[erlang-questions] Two beautiful programs - or web programming made easy

Edmond Begumisa <>
Sun Feb 13 21:43:09 CET 2011


On Mon, 14 Feb 2011 05:59:19 +1100, Frédéric Trottier-Hébert  
<> wrote:

>
> On 2011-02-12, at 06:33 AM, Joe Armstrong wrote:
>
>>
>> The Javascript equivalent is:
>>
>>   function onMessage(evt) {
>>      eval(evt.data);
>>   }
>>
>> Where the data comes from a websocket.
>>
> This is rather risky. Eval will take any code whatsoever and run it for  
> you.

Likewise the browser will take any static js (<script> tags) whatsoever  
 from your server and run it for you.

> If you have dynamic content, without proper escaping and being very  
> careful, users could run arbitrary code in your page, including stuff to  
> steal session data and send it over to either some other site, or  
> perform actions for the user which they do not necessarily approve on  
> (making their profile public, closing their account, worms, etc.)
>

Likewise if you have any dynamic content in js code on your server without  
proper escaping and not being very careful, users could...

... Don't the "same source" XXS rule for non-evaled code apply to evaled  
code? Doesn't the same duty of care to end-users for protecting privacy,  
properly escaping data, etc, apply in both cases? Don't you have to be  
careful either way?

> In fact, this is a reason why people like Douglas Crockford prefered to  
> write JSON parsers rather than just evaluating them. It's just not safe  
> enough.
>

Indeed you are correct, but...

 From http://www.json.org/js.html ...

"...The use of eval is indicated when the source is *trusted* and  
*competent*..."

"...In web applications over XMLHttpRequest, communication is permitted  
only to the same origin that provide that page, so it is *trusted*. But it  
*might not be competent*. If the server is not rigorous in its JSON  
encoding, or if it does not scrupulously validate all of its inputs, then  
it could deliver invalid JSON text that could be carrying dangerous  
script..."

So it boils down to the competence of the code on the server. You have to  
be careful how you construct your pages and javascript. But then, this  
should *always* be the case.

> Plus you have to call the javascript parser and whatnot, which is  
> usually rather slow.

One could send core of the app logic in a static js file then have the  
eval only making simple calls like "appui.getInvoinces()". That will  
perform fairly well.

> The whole idea is pretty bad on the web, where you have to assume that  
> people will actively try to break your stuff and steal data from other  
> users (or you).
>

That assumption is a bit dramatic. Questions on security cannot be viewed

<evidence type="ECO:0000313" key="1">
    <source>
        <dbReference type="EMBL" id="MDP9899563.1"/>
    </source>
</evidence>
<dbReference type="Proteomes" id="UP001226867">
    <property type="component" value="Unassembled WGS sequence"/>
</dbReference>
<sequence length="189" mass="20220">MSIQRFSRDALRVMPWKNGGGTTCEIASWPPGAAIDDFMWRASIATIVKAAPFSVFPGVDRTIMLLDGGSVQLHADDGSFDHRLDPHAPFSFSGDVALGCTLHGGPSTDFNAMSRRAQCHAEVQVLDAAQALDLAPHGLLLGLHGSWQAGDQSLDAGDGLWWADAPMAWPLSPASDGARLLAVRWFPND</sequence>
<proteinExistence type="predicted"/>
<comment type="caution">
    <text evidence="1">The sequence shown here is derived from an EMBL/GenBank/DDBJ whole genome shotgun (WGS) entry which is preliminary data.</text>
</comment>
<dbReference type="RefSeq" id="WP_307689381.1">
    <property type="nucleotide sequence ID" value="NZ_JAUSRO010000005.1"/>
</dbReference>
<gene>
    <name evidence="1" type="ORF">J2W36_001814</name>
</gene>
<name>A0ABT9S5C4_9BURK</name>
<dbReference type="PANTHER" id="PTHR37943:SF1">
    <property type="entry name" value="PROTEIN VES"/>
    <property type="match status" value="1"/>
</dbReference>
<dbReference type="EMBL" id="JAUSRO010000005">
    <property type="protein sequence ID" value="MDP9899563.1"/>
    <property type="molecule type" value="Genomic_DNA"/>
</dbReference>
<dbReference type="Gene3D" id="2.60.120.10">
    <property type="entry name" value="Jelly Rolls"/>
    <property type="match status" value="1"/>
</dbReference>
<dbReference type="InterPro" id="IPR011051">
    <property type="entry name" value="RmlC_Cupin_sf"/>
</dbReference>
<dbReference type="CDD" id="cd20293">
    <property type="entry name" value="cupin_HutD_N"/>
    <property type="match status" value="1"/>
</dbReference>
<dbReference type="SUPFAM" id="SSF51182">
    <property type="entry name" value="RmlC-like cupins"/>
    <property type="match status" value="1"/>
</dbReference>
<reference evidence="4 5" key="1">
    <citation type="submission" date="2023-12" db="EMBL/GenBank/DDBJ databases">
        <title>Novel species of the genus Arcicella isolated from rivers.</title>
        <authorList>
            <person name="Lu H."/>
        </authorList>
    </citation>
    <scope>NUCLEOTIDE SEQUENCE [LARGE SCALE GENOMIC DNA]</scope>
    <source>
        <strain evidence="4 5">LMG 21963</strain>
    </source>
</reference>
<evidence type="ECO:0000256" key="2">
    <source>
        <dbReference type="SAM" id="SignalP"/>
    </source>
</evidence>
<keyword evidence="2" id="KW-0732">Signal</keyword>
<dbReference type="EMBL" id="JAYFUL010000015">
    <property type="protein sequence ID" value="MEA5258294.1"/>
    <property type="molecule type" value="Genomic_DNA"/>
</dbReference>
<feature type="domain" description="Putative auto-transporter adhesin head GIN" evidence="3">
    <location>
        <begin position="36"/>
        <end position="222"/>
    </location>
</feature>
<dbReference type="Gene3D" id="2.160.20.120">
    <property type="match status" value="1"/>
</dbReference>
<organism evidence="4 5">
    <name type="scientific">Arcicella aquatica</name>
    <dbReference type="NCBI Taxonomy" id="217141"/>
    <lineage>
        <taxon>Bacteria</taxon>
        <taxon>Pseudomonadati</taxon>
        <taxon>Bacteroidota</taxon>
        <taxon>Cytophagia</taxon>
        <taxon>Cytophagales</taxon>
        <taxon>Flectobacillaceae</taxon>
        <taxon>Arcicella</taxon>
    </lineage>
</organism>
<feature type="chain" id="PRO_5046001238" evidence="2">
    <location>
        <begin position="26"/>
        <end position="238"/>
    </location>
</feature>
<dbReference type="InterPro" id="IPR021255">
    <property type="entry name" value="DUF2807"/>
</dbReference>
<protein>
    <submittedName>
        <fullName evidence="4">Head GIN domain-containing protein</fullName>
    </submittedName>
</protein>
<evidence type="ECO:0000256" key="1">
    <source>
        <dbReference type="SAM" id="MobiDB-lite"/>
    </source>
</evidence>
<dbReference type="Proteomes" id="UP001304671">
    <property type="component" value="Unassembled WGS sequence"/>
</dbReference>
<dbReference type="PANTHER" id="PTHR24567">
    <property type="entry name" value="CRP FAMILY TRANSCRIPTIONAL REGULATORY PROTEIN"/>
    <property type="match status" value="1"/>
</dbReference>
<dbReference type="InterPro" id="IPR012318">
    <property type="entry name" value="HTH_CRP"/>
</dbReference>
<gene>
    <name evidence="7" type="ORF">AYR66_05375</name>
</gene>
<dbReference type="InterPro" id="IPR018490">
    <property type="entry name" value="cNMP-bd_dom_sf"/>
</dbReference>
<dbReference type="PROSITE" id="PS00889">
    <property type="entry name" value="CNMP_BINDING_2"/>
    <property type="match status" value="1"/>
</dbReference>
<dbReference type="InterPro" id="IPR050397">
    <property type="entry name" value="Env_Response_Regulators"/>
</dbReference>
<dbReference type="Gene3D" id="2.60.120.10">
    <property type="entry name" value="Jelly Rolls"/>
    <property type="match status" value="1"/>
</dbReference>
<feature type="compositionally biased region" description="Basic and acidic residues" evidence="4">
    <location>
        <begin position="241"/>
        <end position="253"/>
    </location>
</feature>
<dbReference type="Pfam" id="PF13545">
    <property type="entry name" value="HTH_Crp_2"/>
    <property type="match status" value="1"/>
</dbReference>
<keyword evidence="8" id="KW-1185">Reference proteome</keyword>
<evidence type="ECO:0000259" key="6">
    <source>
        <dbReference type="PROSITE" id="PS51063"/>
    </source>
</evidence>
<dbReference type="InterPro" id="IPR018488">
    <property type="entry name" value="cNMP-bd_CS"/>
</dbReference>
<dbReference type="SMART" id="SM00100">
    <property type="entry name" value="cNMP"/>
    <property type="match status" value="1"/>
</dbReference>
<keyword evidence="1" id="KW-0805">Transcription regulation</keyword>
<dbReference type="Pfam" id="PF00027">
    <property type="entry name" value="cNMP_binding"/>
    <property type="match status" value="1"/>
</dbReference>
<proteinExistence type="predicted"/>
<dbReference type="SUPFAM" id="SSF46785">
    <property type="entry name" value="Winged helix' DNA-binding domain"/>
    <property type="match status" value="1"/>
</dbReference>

in isolation of application. One of my favorite quotes from Bruce Schneier  
is applicable here. He was once asked about the possibility of chaos  
ensuing due to internet security breaches...

"No. Chaos is hard to create, even on the Internet. Here's an example. Go  
to Amazon.com. Buy a book without using SSL. Watch the total lack of  
chaos."

I don't see how you can canvas the "whole idea" as being bad. It may  
require adjustments here and there. e.g For particular pages where  
paranoid security is needed, nothing stops you from doing it differently  
there. You could crypto what's sent. You could even serve those pages the  
standard way with static files and SSL if it makes you feel safer.

>>
>> This technique is amazingly powerful.
>>
>> So now I only need one generic web page. Think of that.
>>
>> Only one page is needed - forever.
>>
> This is a problem when it comes to bookmarks, sharing the link with a  
> friend, searchability, browser history, etc. The web wasn't exactly  
> intended to be a stateful thing and you'll have to resort to hacks such  
> as hash-bangs to get around it. I suggest reading  Tim Bray's Broken  
> Links to see why that isn't a good solution anyway.
>

True. But this problem is an age-old general AJAX/dynamic-markup problem.  
I agree it might be very visible in this case.

However, I've written XULRunner apps with no back buttons -- no need for  
them with easy-to-navigate UIs. Most Adobe AIR apps I've seen have no  
browser history. It's made me question: How badly do end-users really need  
those things? If they do, couldn't we give them better  
application-specific versions inside our web-app UI?

> Plus I'd argue that javascript and Erlang should be kept separate and  
> you shouldn't try to generate one with the other,

Good point. I thought about sending the js in static files and reducing  
the calls from Erlang to simple one-liners. But also note that the more  
powerful aspect of this (IMO) is not just sending js, but sending UI  
elements. Sending blocks of UI to an empty page! How can anyone not like  
that?

- Edmond -

> but at this point, I figure it's more of a matter of who wants to give  
> himself the trouble than anything.
>
>
> --
> Fred Hébert
> http://www.erlang-solutions.com
>
>


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